Candide – Overture
Rodeo – Hoe Down
Travels in Time for Three [New York premiere]
Harry Warren & Al Dubin
42nd Street [arr. Don Sebesky]
Fanny Baldridge, Joseph Bonine & Gregory Stone
Let’s Dance [arr. Don Sebesky]
Don’t Be That Way [arr. Billy May]
Al Jolson, Buddy DeSilva & Vincent Rose
Clarinet Concerto [first movement]
Clarinade [arr. Don Sebesky]
Louis Prima & Benny Goodman
Sing, Sing, Sing [arr. Dick Hyman]
Bohemian Rhapsody [arr. Chris Walden]
Cinematic Sing-Along [arr. Don Sebesky: As Time Goes By – Raindrops Keep Falling on My Head – Moon River – The Way We Were – Que Sera, Sera – Zip-a-Dee-Doo-Dah – Over the Rainbow]
Tf3 [Zachary Du Pue & Nicolas Kendall (violins) and Ranaan Meyer (double bass)]; Matt Scarano (drums)
Thomas Martin (clarinet), J. William Hudgins (vibes), Bob Winter (piano), James Gwin (drums)
Boston Pops Orchestra
Reviewed by: Susan Stempleski
Reviewed: 8 March, 2012
Venue: Stern Auditorium, Carnegie Hall, New York City
The evening got off to a lively start with a spectacular rendition of the Overture to Leonard Bernstein’s Candide, followed by an equally energizing account of Copland’s ‘Hoe Down’ from his 1942 cowboy ballet Rodeo. Time for Three (Tf3) is a string trio with guest percussionist Matt Scarano. The four youthful musicians and the orchestra moved into this century with Chris Brubeck’s genre-bending concerto, Travels in Time for Three (2010). Jointly commissioned by eight orchestras including the Boston Pops, and tailor-made for the versatile Tf3 musicians, the piece incorporates jazz, country, funk, gospel and classical genres. In the first movement, ‘Thematic Ride’, a jazzy ‘train’ theme introduces and goes through numerous transformations until the movement ends in a faux baroque style. The second, ‘Irish Folk in Old Time’ opens in a drone-like imitation of uilleann pipes, but soon moves into some lively Irish fiddling as it races into a variety of jig and reel rhythms; Tf3 maintained the illusion that they were jamming. The humorous third movement (‘Clouseau’s Mardi Gras, Laissez Les Bon Temps Rouler’) with an opening inspired by Henry Mancini, traveled into Cajun country, offering some blazingly fast fiddling and then a flood of cadenza activity from soloists and orchestra members before reaching a celebratory conclusion. For an encore Tf3 launched into a delightfully tongue-in-cheek rendition of Brahms’s Fifth Hungarian Dance with references to Fiddler on the Roof thrown in.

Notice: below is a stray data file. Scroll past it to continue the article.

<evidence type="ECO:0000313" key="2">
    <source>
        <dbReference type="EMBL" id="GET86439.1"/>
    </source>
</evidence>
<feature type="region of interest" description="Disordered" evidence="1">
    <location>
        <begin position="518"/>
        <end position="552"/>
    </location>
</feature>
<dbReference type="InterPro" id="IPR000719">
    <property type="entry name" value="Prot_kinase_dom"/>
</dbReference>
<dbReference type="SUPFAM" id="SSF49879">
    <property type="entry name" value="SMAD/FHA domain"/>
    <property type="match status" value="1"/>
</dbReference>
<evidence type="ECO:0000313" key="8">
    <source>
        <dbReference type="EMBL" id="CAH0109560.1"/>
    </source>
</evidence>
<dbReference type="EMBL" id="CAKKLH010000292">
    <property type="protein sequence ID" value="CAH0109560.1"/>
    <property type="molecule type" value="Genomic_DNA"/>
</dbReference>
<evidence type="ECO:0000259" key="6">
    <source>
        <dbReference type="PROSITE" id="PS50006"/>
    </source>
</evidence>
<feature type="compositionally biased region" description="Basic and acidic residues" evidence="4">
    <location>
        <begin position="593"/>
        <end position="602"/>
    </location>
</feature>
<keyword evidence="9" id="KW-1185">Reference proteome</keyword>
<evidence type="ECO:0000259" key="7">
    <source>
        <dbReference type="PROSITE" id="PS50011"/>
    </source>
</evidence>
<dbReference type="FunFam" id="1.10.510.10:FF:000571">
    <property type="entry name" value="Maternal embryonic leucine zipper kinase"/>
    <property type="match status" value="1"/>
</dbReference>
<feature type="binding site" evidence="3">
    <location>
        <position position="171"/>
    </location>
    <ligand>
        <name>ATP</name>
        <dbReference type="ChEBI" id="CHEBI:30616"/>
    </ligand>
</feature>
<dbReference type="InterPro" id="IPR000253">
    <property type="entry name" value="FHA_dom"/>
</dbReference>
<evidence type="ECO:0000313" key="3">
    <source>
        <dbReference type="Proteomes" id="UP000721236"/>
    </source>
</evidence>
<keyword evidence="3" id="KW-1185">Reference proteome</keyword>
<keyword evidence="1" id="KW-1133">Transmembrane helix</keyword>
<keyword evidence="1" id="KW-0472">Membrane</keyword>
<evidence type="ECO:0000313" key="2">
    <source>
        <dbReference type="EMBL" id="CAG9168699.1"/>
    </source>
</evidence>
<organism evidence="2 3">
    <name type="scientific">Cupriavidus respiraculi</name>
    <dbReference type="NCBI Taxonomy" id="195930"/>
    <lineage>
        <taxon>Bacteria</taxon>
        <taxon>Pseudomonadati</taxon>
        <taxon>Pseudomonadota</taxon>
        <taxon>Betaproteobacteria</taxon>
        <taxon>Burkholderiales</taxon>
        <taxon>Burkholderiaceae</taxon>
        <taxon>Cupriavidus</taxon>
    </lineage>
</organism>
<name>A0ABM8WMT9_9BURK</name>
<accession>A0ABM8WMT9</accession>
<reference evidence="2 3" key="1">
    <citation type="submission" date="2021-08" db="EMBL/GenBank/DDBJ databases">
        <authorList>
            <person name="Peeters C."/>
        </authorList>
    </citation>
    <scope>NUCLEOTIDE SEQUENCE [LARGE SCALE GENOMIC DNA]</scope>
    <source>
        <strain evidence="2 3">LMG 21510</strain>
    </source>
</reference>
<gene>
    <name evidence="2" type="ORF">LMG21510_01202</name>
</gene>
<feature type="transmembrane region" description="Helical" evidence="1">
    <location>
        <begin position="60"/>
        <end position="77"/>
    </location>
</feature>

After intermission, the sounds of Broadway came to Carnegie Hall as the Pops launched into a wonderfully jazzy version of 42nd Street, tap-dancing sounds joyfully executed by percussionist Richard Flanagan on hand-held shoes. The indisputable highlight was A Tribute to Benny Goodman. Headlined by Thomas Martin, principal clarinet, the tribute replicated part of the program played by Goodman and his players in their famous 1938 concert at Carnegie Hall. The set included some of Goodman’s most memorable melodies: Let’s Dance, Don’t Be That Way, Avalon, and Sing, Sing, Sing. For this last tune, Martin was joined by J. William Hudgins on vibraphone, Bob Winter on piano, and James Gwin on drums – and the quartet and orchestra delivered a performance with many musical flourishes but highlighted by Martin’s colourful and dynamic solo, and Gwinn’s pulsating tom-tom playing.
In addition to a wonderfully swift and swinging delivery of Mel Powell’s Clarinade, the homage to Goodman also included the languorous opening movement of Copland’s Clarinet Concerto, a piece commissioned by Goodman in 1947. Playing with rich but wonderfully focused sound, Martin perfectly captured the movement’s melancholic lyricism. Following the Goodman tribute, the Pops musicians channelled Queen in a warmly-rendered and well-received instrumental rendition of Freddie Mercury’s iconic rock song Bohemian Rhapsody, a piece the orchestra has recorded and which is often include in their concerts in Boston.
Finally, Keith Lockhart invited the audience to join the musicians in A Cinematic Sing-Along featuring such sentimental standards as As Time Goes By, Moon River, and Over the Rainbow. Most audience members readily joined in, to varying degrees of loudness and ability. A rousing performance of Sousa’s The Stars and Stripes Forever, a piece which has customarily concluded Boston Pops concerts since 1900.